The link between palm oil and deforestation has been well-documented in recent years. The oil—which is used in everything from food to beauty products—has been linked with the destruction of some of the world’s most biodiverse forests, which are also home to many endangered species. But it’s not the only product that comes from palm trees.
Hearts of palm has been eaten for centuries across South America, Central America, and Southeast Asia, but lately the ingredient—which, as the name suggests, is sourced from the middle of palm trees—has started to rise in popularity across the West. This is, in part, because it’s a very convincing seafood alternative, thanks to its mild taste and slightly firm, flaky texture.
But considering the issues associated with palm tree cultivation, is it ethical to eat hearts of palm? It turns out, it depends on a few factors, including how it’s sourced. Here’s what you need to know.
Ilene Godofsky Moreno
What are hearts of palm?
Hearts of palm are taken from the tender, inner core of several palm tree species. After they have been harvested, they are usually cut into small chunks and packed into cans and jars, often with brine. While they can be used to make vegan seafood, like lobster, scampi, and crab, they are also frequently added to stews, salads, and tacos, too.
In Mexico, they’re often marinated and eaten with lime juice and powdered pepper as an appetizer, according to the recipe blog Mexico In My Kitchen. And in Colombia, they’re a key ingredient in palmitos gratinados, which is basically hearts of palm loaded with heavy cream and cheese.
The market for hearts of palm is steadily growing. According to market research firm The Insight Partners, this is due to the changing lifestyles of many consumers, who are looking for healthy and nutritious plant-based foods.
“[Hearts of palm] is highly nutritious, as well as an important source of dietary fiber,” notes the firm. “It is also a rich source of zinc, which helps in the quick recovery of wounds. The vegetable also consists of vitamins A and K, which are required for a healthy scalp and hair. Thus, all these health benefits have increased the demand for [the] packaged hearts of palm market.”
How are hearts of palm harvested?
While plant-based foods are, on the whole, more sustainable than animal products, they are not always perfect. Hearts of palm has been linked with environmental damage, but it’s important not to conflate the ingredient with palm oil. It is possible to harvest hearts of palm in a sustainable way, but producers must pay attention to several factors, one of the most important elements being the species of palm tree they are using.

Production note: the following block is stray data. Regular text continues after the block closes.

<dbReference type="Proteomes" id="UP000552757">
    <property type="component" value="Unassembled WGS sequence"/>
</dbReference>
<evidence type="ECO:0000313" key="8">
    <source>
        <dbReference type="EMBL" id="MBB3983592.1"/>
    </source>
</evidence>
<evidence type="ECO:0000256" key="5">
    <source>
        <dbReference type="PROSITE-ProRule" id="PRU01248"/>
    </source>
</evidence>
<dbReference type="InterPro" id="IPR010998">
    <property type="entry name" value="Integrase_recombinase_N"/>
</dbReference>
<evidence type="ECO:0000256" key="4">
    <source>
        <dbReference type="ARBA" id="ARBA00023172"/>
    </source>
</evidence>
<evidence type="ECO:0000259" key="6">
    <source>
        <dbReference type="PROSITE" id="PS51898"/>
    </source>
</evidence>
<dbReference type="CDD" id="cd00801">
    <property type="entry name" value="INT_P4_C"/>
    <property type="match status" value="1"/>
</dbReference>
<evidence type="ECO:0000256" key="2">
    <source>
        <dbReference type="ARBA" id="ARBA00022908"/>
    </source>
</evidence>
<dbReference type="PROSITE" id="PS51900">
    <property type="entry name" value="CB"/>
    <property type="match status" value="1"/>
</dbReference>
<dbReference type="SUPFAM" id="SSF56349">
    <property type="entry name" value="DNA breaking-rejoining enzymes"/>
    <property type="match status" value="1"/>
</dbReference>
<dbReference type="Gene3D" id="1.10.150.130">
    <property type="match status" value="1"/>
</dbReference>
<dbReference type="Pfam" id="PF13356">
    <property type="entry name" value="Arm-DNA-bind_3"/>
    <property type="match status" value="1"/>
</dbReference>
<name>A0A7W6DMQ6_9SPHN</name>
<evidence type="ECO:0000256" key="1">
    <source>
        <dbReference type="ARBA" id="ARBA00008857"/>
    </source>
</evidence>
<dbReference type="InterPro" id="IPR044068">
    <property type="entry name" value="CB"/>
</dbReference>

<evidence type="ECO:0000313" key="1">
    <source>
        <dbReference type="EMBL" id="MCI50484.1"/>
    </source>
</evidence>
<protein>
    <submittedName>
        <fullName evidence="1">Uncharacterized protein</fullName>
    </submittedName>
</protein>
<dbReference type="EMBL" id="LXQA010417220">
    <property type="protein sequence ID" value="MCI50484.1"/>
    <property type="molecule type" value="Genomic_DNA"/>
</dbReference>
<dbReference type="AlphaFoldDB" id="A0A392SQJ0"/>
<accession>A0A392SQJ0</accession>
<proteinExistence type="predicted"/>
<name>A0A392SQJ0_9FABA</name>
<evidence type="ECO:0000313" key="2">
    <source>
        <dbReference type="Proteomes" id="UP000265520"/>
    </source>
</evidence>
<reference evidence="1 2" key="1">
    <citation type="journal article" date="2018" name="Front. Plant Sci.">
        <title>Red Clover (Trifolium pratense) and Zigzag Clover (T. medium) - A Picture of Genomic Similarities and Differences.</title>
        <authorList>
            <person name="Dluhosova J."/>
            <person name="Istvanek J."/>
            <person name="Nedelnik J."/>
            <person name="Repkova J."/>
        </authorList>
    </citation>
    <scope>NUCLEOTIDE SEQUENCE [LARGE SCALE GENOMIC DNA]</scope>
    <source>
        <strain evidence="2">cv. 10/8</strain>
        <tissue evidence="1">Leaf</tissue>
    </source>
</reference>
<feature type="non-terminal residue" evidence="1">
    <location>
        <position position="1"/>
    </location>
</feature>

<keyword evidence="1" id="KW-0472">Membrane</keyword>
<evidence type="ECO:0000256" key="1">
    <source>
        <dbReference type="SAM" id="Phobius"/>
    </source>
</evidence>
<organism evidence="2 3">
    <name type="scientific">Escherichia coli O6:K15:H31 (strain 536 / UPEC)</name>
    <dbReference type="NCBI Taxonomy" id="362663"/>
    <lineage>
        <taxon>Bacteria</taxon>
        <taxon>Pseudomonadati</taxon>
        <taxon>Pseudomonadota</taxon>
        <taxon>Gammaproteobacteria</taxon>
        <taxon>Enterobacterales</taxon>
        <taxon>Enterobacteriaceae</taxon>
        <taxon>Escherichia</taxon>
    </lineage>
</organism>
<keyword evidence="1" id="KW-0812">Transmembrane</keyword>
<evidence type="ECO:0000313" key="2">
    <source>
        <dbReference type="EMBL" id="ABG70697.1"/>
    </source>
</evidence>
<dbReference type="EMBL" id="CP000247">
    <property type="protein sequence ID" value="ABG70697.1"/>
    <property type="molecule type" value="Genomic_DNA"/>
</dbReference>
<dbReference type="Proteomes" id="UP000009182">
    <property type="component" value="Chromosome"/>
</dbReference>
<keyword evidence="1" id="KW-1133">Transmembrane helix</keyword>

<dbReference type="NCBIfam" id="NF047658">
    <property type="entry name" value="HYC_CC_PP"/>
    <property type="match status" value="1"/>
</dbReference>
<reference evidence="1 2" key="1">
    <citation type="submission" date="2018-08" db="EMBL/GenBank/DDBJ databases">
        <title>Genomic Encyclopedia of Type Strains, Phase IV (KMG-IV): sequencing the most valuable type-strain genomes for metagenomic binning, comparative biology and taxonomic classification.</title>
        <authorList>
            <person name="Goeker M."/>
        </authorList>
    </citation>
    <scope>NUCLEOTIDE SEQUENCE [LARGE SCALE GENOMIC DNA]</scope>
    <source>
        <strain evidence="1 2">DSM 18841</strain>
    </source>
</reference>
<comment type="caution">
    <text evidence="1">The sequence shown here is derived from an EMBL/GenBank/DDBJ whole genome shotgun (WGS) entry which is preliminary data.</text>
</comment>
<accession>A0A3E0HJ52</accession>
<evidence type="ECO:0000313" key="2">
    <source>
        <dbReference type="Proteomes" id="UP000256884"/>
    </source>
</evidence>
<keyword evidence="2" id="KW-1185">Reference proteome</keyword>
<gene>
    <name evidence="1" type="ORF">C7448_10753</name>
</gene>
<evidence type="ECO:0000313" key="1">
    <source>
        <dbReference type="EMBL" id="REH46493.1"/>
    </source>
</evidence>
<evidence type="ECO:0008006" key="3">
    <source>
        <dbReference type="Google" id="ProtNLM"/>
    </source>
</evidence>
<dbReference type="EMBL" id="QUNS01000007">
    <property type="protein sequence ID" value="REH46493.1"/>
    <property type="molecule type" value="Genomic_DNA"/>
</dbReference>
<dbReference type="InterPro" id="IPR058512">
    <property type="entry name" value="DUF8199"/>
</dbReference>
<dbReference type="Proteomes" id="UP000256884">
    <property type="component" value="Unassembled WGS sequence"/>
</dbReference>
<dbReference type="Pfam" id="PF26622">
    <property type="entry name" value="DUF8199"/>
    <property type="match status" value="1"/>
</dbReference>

According to the research-based sustainability platform Citizen Sustainable, hearts of palm can be sourced from peach palms or acai palms, both of which have several stalks, or jucara palms, coconut palms, and sabal palms, all of which just have one single stalk. If hearts of palm is taken from a tree with several stalks using responsible harvesting practices, they can be sourced without killing the tree and the tree can be left to regenerate. If the ingredient is sourced from a palm tree with just one stalk, this will kill the tree.
“Although there are regulations in place in many regions to protect the palm populations, some countries, like Brazil, have a history of illegal palm harvesting,” the platform notes.
But, according to the chef, food stylist, and author Mariana Velasquez, who grew up eating hearts of palm in Colombia, in Putumayo, Southern Colombia, the government has actually used hearts of palm cultivation to incentivize people to move away from illegal activities associated with coca crops (coca leaves are the raw material for making cocaine). “[It’s] part of a government strategy to give communities a safe, sustainable, and profitable livelihood,” she writes for Saveur.
Is it ethical to eat hearts of palm?
Whether it’s ethical or not to eat hearts of palm depends largely on where it comes from. For example, Velasquez notes that there are farms that have openly committed to sustainable harvesting techniques, like Puna Gardens in Hawaii.
And Edward & Sons Trading Co, an organic, vegetarian food supplier based in California, which produces Native Forest Organic Hearts of Palm, relies on mission-driven projects to source its main ingredient and, at the same time, “support social welfare while conserving pristine rainforest ecology.” The brand’s lead partner, Edgar Montenegro, even received the 2018 Oslo Business for Peace Award for his work in using food production to help build sustainable communities in several locations across Colombia, including Putumayo.
“Montenegro works closely with local Afro-Colombian communities and indigenous people, providing jobs for over 240 households, impacting over 1,300 families, and helping marginalized groups become more resilient,” notes Edward & Sons. “We are proud that the Native Forest Organic Hearts of Palm project contributes to the success of his mission.”
The brand isn’t alone. In Belgium, Oxfam Fair Trade sources its hearts of palm from San Martín, Peru, through a cooperative that empowers farmers to move away from coca, and instead cultivate palm sustainably. According to Oxfam, the cooperative, called Apropal, currently benefits 350 farming families and is one of Peru’s biggest hearts of palm exporters.
The bottom line is, when it comes to ethical hearts of palm consumption, it’s important to pay attention to where your food is coming from. Before you buy, first, do your research into where it came from, and which trees were used to produce it. If it’s sustainable, the truth is, you shouldn’t have to look too hard—most brands and producers that are doing the right thing will make sure this information is easily accessible to you. It takes a little bit of extra time and effort, but this way, you know your next delicious vegan dish isn’t damaging the environment.